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Acupressure for Induction of Labour

Loredana Zordan, Midwife Acupuncturist discusses Acupressure for Induction of Labour, a topic she will be exploring in detail in a series of four face to face workshops taking place around the UK later this year.


Induction of labour is increasing worldwide and acupressure, with its holistic approach to care, offers a potential opportunity to reduce the medicalisation of childbirth. Acupressure allows midwives to provide better care to women, enabling them to experience a safer and a more natural childbirth. Practising acupressure also enables midwives to expand their role, becoming a more complete and independent practitioners.


The essential concept of Chinese medicine is that health is related to the balanced functioning of the body’s motivating energy, known as QI. Qi moves in a smooth and balanced way throughout a series of channels beneath the skin called meridians.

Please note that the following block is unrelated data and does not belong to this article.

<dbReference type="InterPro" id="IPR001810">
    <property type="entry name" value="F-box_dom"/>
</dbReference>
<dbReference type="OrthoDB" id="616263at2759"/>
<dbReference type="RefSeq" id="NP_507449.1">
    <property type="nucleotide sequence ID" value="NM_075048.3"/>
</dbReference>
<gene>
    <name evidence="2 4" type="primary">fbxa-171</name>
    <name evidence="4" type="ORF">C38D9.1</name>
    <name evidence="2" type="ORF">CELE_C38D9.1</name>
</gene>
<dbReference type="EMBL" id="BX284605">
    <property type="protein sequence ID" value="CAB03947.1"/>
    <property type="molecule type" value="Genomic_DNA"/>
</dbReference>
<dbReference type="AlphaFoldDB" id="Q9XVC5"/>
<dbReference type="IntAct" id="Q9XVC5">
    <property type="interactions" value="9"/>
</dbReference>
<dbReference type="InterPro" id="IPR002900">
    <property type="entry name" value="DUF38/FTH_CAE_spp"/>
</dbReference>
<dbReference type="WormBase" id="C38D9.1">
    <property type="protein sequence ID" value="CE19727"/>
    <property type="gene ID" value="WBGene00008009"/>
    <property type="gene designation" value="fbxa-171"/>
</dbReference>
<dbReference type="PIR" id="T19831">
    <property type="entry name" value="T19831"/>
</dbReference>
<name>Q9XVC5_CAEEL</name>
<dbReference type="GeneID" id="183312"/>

Acupressure is an ancient Chinese technique based on the principle of acupuncture which involves the use of finger pressure (without the needle) on acupuncture points, situated on the meridians.
The Acupressure points stimulate the body’s own energies to help fight illness and restore harmony. (Betts2015)


Induction of labour is common as post maturity can pose a risk for pregnant women and the unborn child, increasing the risk of still birth. Acupressure can be used to stimulate contractions, helping to induce labour in cases of post maturity.

The acupressure points commonly used are: Spleen 6, Large Intestine 4, Bladder 32 and Gall Bladder 21.
The stimulation of these points has a very strong effect on the energy of the uterus, increasing uterine activity, encouraging cervical dilatation and promoting a downward expulsion of the foetus, facilitating labour and delivery, releasing endorphins and helping the mother to relax (Yelland 2005).


Ingram et al (2005), in a controlled trial, found that women experiencing a post-dates pregnancy who used acupressure were significantly (17% p= 0.038) more likely to go into labour spontaneously than those who did not. In a systematic review by Mollard et al (2015) The two most studied acupoints were Sanyinjiao/Spleen 6 and Hegu/Large Intestine 4. The result of the study suggests that acupressure may reduce the length of labour, particularly in the first stage.